In addition, the company and its insurance carrier, Nuclear Electric Insurance Limited (NEIL), have reached a resolution of the company’s coverage claims through a mediation process. Under the terms of the mediator’s proposal, NEIL will pay an additional $530 million.
Along with the $305 million NEIL has already paid, customers will receive $835 million in insurance proceeds. This will be the largest claim payout in the history of NEIL.
“We believe accepting the mediator’s proposal is in the overall best interests of our customers and shareholders, and the monies we receive will go directly to customers to reduce their electric bills,” Rogers said.
Timing and next steps
The company is working to develop a comprehensive decommissioning plan. The plan will determine resource needs as well as the scope, schedule and other elements of the decommissioning.
The company intends to use the SAFSTOR option for decommissioning. Generally, this involves placing the facility into a safe storage configuration, requiring limited staffing to monitor plant conditions, until the eventual dismantling and decontamination activities occur, usually in 40 to 60 years.
The Kewaunee Power Station occupies a 900-acre site in Carlton, Wisconsin, 27 miles southeast of Green Bay, Wisconsin, Kewaunee was the fourth nuclear power plant built in Wisconsin, and the 44th built in the United States.
The plant’s original operator was Wisconsin Public Service and it was owned by Wisconsin Public Service (59%) and Alliant Energy (41%). From 2000 to July 2005 the plant was operated by Nuclear Management Company, of Hudson, Wisconsin. The plant is currently owned and operated by Dominion Resources, of Richmond, Virginia. In 2008, Dominion applied to the Nuclear Regulatory Commission for an extension of its operating license for an additional 20 years. The license was extended until 2033.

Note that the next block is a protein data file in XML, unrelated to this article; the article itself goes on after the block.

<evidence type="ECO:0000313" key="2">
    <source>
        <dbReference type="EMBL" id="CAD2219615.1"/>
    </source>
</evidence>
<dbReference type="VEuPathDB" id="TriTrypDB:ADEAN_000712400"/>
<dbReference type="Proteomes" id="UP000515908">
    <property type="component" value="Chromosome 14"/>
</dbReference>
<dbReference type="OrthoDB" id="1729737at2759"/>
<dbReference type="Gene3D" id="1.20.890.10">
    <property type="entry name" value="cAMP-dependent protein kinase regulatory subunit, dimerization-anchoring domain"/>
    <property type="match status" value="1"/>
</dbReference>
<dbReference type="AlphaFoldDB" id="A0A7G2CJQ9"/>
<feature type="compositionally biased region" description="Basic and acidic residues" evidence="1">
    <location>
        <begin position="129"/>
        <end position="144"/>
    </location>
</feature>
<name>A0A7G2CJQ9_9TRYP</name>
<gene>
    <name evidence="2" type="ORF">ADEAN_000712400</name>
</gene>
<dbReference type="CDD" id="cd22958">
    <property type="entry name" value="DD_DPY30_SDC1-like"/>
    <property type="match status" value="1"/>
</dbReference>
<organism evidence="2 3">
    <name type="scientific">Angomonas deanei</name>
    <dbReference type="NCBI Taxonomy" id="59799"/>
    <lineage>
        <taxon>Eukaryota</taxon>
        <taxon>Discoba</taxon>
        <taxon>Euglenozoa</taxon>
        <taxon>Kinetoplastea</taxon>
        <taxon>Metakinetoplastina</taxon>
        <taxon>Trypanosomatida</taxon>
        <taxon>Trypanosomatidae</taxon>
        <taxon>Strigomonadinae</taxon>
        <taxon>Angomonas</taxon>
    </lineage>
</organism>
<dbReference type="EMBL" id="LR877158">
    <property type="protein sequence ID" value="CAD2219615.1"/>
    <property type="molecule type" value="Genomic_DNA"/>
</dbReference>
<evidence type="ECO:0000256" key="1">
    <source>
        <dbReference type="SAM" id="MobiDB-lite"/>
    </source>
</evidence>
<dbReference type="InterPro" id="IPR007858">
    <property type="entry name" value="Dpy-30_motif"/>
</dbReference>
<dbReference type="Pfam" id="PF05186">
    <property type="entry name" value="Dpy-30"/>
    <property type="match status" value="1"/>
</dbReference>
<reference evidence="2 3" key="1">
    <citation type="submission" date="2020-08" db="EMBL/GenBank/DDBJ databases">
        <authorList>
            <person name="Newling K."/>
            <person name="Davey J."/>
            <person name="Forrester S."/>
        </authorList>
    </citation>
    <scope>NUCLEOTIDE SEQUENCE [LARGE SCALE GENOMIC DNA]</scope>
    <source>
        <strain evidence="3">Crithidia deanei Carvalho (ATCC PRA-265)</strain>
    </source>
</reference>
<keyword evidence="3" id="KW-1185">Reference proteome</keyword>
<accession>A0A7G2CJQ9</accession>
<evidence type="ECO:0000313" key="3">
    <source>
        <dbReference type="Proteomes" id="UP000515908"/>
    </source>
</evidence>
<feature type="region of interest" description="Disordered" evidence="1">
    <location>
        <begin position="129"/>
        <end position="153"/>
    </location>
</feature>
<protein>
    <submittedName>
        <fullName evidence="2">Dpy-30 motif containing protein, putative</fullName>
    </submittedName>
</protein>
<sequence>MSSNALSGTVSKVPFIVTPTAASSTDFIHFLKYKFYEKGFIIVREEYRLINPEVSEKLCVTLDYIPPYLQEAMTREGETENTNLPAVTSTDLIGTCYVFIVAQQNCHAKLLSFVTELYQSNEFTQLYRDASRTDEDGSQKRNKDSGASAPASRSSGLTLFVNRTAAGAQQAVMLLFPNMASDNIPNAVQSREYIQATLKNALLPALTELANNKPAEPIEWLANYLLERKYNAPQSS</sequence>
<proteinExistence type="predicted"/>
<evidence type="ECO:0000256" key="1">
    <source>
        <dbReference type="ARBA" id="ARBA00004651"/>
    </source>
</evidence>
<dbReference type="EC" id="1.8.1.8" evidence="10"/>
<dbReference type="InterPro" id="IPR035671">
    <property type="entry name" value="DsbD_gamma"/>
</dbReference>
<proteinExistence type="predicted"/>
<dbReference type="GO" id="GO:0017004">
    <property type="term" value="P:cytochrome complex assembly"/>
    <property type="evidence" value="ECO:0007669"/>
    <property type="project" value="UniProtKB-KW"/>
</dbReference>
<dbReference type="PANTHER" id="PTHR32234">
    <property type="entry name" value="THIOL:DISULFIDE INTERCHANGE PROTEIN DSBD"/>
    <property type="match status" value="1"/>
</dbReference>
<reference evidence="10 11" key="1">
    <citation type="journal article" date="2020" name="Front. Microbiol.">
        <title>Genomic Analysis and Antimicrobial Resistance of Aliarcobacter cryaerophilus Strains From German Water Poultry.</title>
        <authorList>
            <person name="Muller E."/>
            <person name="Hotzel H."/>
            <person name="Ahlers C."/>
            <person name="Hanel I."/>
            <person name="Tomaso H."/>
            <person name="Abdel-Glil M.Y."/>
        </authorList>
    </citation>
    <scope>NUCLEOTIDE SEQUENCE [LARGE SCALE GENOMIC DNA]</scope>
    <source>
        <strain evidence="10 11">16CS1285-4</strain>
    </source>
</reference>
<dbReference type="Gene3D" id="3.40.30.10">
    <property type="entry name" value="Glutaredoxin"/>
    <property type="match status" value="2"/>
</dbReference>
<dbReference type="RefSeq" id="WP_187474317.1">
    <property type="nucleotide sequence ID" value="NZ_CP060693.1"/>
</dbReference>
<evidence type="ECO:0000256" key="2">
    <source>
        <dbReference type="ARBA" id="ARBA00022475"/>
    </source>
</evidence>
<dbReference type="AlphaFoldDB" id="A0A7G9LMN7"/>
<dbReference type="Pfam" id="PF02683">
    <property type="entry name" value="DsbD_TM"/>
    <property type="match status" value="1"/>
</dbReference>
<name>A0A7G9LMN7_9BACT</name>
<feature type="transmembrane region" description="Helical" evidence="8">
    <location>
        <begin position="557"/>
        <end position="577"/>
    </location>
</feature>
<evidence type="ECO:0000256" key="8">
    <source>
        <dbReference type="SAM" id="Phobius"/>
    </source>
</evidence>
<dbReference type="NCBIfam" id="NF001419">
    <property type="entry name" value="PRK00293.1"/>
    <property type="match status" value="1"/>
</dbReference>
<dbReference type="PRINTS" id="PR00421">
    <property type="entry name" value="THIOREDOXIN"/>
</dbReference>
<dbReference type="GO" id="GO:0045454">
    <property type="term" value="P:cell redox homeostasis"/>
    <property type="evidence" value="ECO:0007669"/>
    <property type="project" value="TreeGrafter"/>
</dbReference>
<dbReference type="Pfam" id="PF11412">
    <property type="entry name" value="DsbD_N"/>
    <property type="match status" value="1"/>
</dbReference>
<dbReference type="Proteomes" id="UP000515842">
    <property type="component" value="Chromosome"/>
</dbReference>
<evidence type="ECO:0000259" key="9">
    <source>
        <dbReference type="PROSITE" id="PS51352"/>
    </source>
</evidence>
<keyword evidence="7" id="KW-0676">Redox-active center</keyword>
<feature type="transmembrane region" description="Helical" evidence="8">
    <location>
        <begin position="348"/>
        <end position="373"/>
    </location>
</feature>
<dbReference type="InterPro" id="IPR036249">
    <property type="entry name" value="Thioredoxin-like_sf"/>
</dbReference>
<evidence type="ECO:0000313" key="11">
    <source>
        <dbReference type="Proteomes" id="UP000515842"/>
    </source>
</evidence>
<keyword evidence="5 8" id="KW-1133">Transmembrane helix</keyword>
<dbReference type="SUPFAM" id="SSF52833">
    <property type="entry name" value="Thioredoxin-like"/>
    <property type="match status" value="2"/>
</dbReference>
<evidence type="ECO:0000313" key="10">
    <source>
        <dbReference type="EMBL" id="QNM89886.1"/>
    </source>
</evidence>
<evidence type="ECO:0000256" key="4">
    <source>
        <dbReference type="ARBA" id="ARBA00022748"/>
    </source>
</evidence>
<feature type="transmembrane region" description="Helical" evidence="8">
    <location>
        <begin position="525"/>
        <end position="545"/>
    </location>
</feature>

The original A/E was Pioneer Services and Engineering for a Bernie’s Team coffee cup tell us who that company became.
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On April 27, 2006, there was a small water leak at the plant, though no radioactive material was released.
On October 22, 2012 Dominion Resources announced they would shut down and decommission the plant in Mid-2013. Dominion’s chairman and CEO said “the decision was based purely on economics. Dominion was not able to move forward with our plan to grow our nuclear fleet in the Midwest to take advantage of economies of scale”. Lower natural gas costs and resultant lower electricity prices created an electricity market in which the plant could not compete.